December 27, 1982

COVER

The comic triumph of SCTV

BUSINESS

The bankers and their crisis

MEDIA

A long, slow squeeze in the newsrooms

The comic triumph of SCTV 2829
COVER

The comic triumph of SCTV

It was the night before Christmas, and all through Melonville not a creature was stirring—not even fat Johnny LaRue. LaRue had passed out in the snow after sucking down a gallon of Canadian Club while searching for Santa. Back at Melonville’s television studio, even Libby Wolfson, the host of the You're So Beautiful show, had left for home with her guest Sue Bop(stein)-Simpson, with whom she had been discussing “what Hanukkah means to us.”
The bankers and their crisis 2021
BUSINESS

The bankers and their crisis

The president of First Boston Corporation, PedroPablo Kuczynski, starkly calls it “the end of the music.” Former French prime minister Raymond Barre detects a “general mood of uncertainty and pessimism.” Willy Brandt, head of the commission on North-South issues, warned in Ottawa that economic and financial catastrophes loom unless emergency measures are taken.
A long, slow squeeze in the newsrooms 3839
MEDIA

A long, slow squeeze in the newsrooms

Until last week, staff cutbacks sweeping through the nation’s newspaper editorial offices have, for the most part, been a quiet affair. The dismissals, slimmed-down editions and vanishing freelance contributors have not sparked the same sort of outcry that followed the dramatic 1980 closings of the Ottawa Journal and The Winnipeg Tribune.
LETTERS 45

LETTERS

Hugh Hambleton is a traitor to his country and a repulsive human being. He should spend the rest of his miserable life in prison doing hard labor! But instead he gets a big color portrait on the cover of Maclean's, as if he were some kind of national hero (The Hambleton Spy Web, Cover, Dec. 13).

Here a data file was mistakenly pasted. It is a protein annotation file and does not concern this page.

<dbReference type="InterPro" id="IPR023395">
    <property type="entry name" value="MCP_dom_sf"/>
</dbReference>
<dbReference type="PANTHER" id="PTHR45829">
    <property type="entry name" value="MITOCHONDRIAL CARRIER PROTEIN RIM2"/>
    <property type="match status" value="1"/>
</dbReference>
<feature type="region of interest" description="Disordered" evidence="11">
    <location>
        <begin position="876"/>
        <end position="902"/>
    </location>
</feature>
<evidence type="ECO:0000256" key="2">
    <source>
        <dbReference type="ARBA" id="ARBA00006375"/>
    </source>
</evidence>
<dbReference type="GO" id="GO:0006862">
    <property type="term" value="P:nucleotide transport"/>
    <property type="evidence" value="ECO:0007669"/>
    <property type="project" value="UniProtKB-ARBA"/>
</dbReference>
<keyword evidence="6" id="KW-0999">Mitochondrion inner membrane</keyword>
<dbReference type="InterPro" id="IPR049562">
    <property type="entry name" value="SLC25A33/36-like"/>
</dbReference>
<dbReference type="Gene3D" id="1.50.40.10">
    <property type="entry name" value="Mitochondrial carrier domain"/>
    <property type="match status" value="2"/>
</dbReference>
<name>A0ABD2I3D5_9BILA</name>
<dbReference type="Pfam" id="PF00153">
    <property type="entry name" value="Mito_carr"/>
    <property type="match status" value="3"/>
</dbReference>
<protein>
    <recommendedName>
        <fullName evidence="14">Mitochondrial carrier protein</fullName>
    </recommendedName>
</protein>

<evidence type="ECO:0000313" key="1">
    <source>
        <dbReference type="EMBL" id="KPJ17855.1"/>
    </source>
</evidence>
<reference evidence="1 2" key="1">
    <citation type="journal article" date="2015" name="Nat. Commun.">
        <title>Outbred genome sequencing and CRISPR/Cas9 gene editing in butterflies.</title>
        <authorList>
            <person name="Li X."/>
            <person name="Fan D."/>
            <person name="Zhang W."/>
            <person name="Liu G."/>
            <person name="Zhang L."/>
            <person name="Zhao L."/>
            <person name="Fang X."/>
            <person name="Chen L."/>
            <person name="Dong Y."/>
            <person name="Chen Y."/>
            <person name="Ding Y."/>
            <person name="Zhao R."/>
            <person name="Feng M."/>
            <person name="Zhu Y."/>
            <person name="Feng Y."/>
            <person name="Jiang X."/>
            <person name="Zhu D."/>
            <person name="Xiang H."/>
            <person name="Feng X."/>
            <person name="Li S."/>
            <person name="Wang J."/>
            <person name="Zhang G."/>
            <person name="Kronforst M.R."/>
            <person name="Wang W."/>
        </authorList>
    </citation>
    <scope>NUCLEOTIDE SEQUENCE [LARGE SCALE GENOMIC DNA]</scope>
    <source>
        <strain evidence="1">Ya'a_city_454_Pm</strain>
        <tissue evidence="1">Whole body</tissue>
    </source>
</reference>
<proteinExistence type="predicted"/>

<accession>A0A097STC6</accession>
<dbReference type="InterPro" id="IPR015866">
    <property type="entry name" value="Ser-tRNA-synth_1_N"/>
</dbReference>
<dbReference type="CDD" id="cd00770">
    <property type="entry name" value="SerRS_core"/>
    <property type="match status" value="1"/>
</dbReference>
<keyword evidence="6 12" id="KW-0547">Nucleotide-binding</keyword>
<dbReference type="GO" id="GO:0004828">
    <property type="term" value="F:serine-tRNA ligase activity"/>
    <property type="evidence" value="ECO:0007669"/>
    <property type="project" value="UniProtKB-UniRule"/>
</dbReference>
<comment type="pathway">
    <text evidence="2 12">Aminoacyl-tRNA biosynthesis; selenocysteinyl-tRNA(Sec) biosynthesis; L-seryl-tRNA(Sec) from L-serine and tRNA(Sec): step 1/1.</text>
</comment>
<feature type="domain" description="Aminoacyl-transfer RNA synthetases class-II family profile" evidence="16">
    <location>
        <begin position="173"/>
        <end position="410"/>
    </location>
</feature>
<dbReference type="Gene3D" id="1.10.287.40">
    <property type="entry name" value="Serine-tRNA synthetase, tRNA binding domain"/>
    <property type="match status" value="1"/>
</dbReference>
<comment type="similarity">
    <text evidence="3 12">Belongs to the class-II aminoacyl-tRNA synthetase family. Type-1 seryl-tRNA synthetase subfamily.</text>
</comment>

Facing up to visions of 1930 89
CANADA

Facing up to visions of 1930

In startling contrast to the usual hurly-burly of federal-provincial relations, the meeting last week ended on a surprising note: Canada’s 11 ministers of finance agreed to co-operate. The rare show of unity was itself a grim acknowledgment that the nation has plunged into an economic crisis rivalling the Great Depression.
Walesa’s joyless ride 1415
WORLD

Walesa’s joyless ride

The operation was carried out with ruthless military precision. Truckloads of the grey-uniformed, stick-wielding ZOMO riot police blocked approaches to the gaunt Three Crosses monument commemorating the scores of martyrs in the 1970 Gdansk shipyard uprising.
Who said Canada was dull? 67
COLUMN

Who said Canada was dull?

"The notion that it is boring mainly reflects simple ignorance about the world's second-largest country.” —The Economist The revered British weekly produced that assessment back in March. Canada, in 1982, has shown just how right it was.
Progress amid the acrimony 1011
CANADA

Progress amid the acrimony

In a winter when surging unemployment and plunging production have given painful new meaning to the phrase “record-breaking,” Parliament has quietly broken a record of its own. The current session had chalked up an unprecedented 434 days as MPs prepared to flee the capital this week for their 25-day Christmas recess.
It’s the weight of the wallet 2627
COLUMN

It’s the weight of the wallet

There are only tiny pockets of evidence that word of an economic decline in the real world has seeped through to the golden pond of sports. The Pittsburgh Penguins, a not irresistible hockey team, played to a 4-4 tie with Detroit the other night before 7,015 dozing patrons, less than half the rink’s capacity.
The elusive quest for peace 1617
WORLD

The elusive quest for peace

The statement was tantalizingly vague. After two days of talks last week, two key parties in the search for a Middle East settlement, Jordan and the Palestine Liberation Organization, agreed in a communiqué “to recover Arab and Palestinian rights in the light of a joint conception of a special and distinctive relationship between Jordan and a liberated Palestine.”
December 201982 January 31983